There are 4 types of histamine receptors found throughout the body, resulting in a variety of effects and symptoms. Within smooth muscle, histamine causes contraction, leading to pain. It increases stomach acid production, resulting in indigestion and diarrhea. The production of histamine occurs at the expense of other amino acid derivatives, such as serotonin, melatonin and dopamine, thus causing mental illness and insomnia. And by causing dilation and increased permeability of blood vessels, histamine leads to skin flushing, low blood pressure and bruises that appear out of nowhere.

The issue with histamine intolerance is that it develops insidiously, as a result of multiple exposures to allergies, histamine-containing foods and bachistamine-problemsteria. Foods can either contain high amounts of histamine or histidine or they can cause the release of histamine in the body. Wine and champagne is the worst . So take the summer for example, aka outdoor wedding season…Pollen, check; champagne toast, check; wine with dinner, check! And your body starts filling with histamine. Now lets add the gut bacteria component to really tip the scales.

Our digestive system is inhabited by trillions of bacteria that help us fight infection, absorb nutrients, breakdown food AND breakdown or build-up histamine. But what happens when you have digestive problems? Bloating, gas, irregularity and stomach pain…all signs of an imbalance in your gut flora and many times, an overgrowth of histamine-producing bacteria! Instead of bacteria that helps, you have bacteria that hinders.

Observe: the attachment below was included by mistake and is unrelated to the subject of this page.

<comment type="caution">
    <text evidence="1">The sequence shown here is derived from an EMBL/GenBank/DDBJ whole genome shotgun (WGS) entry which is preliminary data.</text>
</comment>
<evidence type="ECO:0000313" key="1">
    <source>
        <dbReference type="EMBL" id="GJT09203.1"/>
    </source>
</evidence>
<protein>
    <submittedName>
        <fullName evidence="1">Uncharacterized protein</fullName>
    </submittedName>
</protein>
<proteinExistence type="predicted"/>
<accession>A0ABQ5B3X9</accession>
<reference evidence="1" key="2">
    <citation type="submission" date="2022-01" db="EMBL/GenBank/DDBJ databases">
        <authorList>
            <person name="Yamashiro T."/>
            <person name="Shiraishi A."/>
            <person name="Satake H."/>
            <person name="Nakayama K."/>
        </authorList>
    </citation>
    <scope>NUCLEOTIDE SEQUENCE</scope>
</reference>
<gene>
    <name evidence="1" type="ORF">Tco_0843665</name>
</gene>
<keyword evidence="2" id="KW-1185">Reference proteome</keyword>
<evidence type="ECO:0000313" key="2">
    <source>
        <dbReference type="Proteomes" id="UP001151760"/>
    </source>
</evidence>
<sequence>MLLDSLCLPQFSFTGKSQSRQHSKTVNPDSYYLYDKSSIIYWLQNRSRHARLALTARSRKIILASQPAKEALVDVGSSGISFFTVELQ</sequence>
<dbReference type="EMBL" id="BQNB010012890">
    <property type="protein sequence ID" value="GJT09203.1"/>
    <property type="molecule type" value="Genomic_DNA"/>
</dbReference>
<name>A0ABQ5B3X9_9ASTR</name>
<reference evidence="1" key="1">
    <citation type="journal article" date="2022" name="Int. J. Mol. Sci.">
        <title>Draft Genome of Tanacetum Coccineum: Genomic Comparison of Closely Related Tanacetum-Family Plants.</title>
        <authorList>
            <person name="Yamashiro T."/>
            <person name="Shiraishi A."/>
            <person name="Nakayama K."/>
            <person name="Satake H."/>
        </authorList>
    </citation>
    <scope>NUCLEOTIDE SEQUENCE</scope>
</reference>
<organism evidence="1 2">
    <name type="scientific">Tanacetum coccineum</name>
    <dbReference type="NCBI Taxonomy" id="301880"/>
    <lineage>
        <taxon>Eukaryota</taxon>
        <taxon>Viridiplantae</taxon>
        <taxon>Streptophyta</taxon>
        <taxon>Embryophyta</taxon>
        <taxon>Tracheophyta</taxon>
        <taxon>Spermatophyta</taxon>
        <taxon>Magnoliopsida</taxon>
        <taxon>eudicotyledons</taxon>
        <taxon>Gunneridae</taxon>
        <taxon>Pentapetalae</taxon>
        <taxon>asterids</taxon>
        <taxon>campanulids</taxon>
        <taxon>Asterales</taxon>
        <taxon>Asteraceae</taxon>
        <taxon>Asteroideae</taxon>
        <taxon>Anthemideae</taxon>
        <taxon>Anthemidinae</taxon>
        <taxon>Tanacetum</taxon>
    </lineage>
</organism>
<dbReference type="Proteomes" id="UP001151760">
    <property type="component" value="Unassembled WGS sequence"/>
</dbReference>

Lastly, an important enzyme that breaks down histamine, DAO, is produced in the gut. If your gut is not functioning well, this enzyme is not being produced adequately—its that simple. And many medications and foods prevent its production as well.

Wow, that sounds horrible and irreversible and inevitable. Can anything be done?

You bet!

Since the development of histamine intolerance involves many factors, so does treatment.

First, is to eat a low-histamine diet. Avoiding smoked meats and aged cheeses, alcohol (which also hinders DAO production), shellfish, vinegars, certain nuts, and chocolate is key to limiting further histamine exposure. Supplements, including probiotics, are required to prevent histamine release from mast cells and promote its breakdown. Clinically, improvements are seen within 4 weeks, but complete healing can take longer as the gut is healed.

Histamine intolerance is the perfect example of the interconnectedness within our body. With most diseases it is a game of “chicken or the egg” in determining what happened first, but it is never difficult to see how things are linked or the theme that binds your symptoms together.